C. Enforcing mortgage and loan provisions through smart contracts. Mortgage instruments are filled with complex contingencies, covenants and conditions that trigger different default events upon their occurrence throughout the life of the loan. Upon the occurrence of an event of default, the typical penalty is an increased interest rate until the breach is cured. Generally, this requires notice between the parties that an event of default has occurred and grants the breaching party an opportunity to cure same. Smart contracts can automate and streamline this process with greater accuracy and faster notice. A smart contract is a computer code that documents and stores legally relevant events on the blockchain. In the above instance, the smart contract could be used to trigger the increased interest payment if the borrower is in default, and would create a documented and verifiable record of notice to the borrower and the imposition of the increased interest rate. Likewise, the smart contract can reverse the occurrence and the consequences when the breach is cured.

Potential Issues That Could Hinder the Progress of Implementing Blockchain Technology in Real Estate Transactions

While there are many potential solutions blockchain can bring to the real estate industry, there are some embedded drawbacks. First, it would be incredibly challenging to bring this technology to scale. As noted earlier, there are an incredible amount of stakeholders involved in real estate deals, which means that it would take some convincing and cost to get these entities on board with implementing this technology. Additionally, county and state recording offices still operate via a paper recording system, so they would likely have to be the first domino to fall.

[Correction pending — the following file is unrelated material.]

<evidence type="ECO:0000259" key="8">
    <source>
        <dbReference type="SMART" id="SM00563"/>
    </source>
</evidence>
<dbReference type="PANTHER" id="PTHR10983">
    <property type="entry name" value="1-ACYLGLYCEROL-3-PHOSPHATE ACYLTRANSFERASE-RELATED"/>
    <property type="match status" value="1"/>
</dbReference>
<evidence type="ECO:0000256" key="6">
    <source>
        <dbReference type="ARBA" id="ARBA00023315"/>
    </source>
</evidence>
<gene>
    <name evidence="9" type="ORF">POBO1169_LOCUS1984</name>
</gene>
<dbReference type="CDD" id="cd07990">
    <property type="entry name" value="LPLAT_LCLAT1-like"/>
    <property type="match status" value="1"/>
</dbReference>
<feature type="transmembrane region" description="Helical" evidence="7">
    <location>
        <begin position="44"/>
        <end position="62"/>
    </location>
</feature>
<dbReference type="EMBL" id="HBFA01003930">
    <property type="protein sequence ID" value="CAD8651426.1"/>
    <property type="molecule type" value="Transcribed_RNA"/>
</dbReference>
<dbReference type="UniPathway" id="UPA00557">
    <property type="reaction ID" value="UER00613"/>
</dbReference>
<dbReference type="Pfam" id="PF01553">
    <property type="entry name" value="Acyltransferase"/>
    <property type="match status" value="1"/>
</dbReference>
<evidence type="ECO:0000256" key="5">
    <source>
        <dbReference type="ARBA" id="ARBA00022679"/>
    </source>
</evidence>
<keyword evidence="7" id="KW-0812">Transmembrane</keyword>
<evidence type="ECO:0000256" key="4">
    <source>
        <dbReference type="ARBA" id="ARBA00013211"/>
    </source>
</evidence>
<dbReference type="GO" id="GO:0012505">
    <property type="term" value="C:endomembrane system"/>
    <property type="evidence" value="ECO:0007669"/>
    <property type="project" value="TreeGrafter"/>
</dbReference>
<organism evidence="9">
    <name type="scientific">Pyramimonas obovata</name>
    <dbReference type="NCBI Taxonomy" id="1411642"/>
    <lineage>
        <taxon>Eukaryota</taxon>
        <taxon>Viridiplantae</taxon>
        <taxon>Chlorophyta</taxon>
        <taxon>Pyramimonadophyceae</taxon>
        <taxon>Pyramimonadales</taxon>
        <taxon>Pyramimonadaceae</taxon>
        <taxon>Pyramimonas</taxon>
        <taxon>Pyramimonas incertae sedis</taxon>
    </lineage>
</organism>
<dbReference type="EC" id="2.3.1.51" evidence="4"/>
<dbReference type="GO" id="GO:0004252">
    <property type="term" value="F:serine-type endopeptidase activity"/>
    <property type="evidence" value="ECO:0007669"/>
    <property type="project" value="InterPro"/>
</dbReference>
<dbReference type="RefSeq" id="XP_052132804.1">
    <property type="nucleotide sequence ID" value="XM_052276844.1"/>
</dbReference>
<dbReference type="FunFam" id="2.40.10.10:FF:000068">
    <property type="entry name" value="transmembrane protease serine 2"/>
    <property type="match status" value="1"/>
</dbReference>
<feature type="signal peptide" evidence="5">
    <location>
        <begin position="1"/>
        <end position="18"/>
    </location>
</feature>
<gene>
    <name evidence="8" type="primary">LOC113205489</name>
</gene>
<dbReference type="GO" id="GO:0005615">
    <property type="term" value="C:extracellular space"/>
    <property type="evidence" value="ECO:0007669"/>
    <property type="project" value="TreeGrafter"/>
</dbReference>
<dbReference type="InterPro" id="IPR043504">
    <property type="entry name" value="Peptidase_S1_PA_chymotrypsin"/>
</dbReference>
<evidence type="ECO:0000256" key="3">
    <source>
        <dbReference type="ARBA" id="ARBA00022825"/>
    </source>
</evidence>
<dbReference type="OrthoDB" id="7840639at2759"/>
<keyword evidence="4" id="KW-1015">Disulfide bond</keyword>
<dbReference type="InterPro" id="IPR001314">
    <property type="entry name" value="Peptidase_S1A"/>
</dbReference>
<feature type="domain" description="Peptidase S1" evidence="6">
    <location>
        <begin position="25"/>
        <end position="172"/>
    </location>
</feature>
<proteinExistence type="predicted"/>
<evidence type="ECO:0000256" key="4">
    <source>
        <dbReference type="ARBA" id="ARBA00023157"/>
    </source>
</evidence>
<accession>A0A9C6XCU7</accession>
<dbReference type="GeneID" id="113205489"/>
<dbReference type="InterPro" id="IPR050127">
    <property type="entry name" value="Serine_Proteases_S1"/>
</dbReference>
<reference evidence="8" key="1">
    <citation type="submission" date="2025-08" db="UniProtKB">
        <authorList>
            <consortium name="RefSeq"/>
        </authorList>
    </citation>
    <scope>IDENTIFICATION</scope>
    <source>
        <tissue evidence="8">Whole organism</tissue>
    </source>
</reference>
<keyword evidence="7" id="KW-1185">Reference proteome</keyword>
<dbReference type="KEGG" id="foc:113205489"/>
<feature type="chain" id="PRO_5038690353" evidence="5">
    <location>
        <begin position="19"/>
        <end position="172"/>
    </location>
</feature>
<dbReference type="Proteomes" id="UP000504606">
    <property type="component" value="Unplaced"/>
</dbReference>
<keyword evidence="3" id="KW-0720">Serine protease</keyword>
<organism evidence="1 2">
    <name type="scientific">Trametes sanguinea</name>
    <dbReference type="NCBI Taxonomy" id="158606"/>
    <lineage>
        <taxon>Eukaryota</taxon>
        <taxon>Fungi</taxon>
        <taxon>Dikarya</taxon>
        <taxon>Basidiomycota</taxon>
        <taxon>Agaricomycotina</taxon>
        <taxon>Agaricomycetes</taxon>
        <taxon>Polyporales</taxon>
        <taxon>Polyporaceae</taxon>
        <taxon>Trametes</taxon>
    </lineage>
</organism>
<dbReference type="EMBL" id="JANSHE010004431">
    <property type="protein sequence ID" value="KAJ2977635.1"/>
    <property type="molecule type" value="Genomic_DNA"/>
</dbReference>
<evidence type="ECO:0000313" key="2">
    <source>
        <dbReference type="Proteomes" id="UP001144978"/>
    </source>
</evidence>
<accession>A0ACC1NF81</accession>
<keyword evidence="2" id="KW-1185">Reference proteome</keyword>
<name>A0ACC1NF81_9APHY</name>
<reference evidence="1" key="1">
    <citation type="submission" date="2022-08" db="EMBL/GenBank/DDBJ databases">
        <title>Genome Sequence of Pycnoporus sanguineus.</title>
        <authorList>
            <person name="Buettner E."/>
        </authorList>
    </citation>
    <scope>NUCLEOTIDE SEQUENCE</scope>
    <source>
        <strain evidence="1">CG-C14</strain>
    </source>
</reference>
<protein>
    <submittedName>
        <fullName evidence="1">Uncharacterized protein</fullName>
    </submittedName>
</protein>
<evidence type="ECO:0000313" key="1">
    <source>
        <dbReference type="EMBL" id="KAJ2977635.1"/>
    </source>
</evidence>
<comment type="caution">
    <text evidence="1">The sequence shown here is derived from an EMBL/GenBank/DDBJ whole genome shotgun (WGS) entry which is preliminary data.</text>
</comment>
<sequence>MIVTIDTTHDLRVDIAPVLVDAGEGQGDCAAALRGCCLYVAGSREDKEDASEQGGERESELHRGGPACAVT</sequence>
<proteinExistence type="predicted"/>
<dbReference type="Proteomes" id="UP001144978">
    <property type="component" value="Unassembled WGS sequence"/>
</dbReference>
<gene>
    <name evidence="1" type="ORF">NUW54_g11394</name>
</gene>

Second, solidifying an agreement on which type of blockchain protocol to utilize is incredibly important. The two types, permissioned and permissionless, have varying implications for their potential use. Permissioned would mean that the network is private, thus resulting in only verified members being able to transact on the network and make amendments to real estate records. Permissionless, on the other hand, is a totally open-source network that would be completely open to the public. This would create the challenge of tracking changes to real estate records done by the general public. It is likely that there would need to be a compromise to create a hybrid blockchain that allows public access to conduct transactions that can only be verified by a controlling entity, such as a county clerk office for example.

Finally, there is still regulatory uncertainty surrounding blockchain and cryptocurrencies in the United States. Blockchain technology is still in its nascent stages of development, and it remains to be seen which direction US regulatory authorities will take as the technology evolves. Despite these challenges, as the legal world has certainly seen, new technology is always worth exploring, and blockchain has the potential to make real estate transactions smoother, more efficient and less costly.

This article was published on the New York Real Estate Journal‘s website on November 2, 2021.